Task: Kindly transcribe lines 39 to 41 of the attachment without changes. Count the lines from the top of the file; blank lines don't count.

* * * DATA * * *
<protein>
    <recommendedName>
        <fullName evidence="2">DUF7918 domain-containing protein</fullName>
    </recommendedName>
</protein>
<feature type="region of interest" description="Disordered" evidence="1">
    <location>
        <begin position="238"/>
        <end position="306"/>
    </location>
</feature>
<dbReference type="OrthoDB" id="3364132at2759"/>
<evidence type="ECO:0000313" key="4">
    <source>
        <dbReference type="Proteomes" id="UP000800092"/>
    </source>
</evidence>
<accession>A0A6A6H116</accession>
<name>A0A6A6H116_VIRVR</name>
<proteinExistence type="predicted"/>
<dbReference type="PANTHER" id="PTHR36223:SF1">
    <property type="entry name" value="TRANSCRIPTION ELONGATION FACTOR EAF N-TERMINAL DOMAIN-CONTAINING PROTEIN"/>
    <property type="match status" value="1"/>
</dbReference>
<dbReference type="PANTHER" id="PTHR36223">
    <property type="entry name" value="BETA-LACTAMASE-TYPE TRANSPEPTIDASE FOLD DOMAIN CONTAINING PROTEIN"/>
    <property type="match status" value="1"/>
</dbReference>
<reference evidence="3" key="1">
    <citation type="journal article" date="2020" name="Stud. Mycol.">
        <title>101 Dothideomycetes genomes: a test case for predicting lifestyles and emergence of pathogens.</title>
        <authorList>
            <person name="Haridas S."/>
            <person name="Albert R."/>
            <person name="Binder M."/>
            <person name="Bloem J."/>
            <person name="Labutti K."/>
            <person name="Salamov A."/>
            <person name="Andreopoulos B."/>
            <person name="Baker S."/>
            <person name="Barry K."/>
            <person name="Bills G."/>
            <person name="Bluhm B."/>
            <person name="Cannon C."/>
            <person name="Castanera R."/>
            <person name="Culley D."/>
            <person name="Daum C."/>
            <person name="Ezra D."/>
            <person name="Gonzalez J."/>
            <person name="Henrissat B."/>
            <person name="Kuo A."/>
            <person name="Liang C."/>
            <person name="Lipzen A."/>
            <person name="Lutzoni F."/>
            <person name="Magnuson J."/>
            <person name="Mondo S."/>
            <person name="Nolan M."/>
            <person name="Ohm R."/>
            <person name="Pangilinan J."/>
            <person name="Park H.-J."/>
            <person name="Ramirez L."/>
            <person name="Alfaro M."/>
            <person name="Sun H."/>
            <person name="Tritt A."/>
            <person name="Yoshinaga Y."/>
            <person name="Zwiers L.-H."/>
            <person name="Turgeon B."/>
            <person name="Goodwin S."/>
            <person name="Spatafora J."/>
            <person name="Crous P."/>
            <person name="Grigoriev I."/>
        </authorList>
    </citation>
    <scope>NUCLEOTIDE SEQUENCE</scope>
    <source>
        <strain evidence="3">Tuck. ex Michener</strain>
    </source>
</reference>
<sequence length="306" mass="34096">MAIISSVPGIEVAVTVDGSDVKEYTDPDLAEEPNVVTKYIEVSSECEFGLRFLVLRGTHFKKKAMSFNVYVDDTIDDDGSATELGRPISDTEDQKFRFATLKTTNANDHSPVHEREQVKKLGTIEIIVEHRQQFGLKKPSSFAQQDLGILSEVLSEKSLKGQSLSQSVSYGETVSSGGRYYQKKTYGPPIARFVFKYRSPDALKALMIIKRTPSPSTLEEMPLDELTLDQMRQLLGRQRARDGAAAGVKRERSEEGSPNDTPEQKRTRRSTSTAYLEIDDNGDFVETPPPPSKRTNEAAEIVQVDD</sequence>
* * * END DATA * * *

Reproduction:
            <person name="Andreopoulos B."/>
            <person name="Baker S."/>
            <person name="Barry K."/>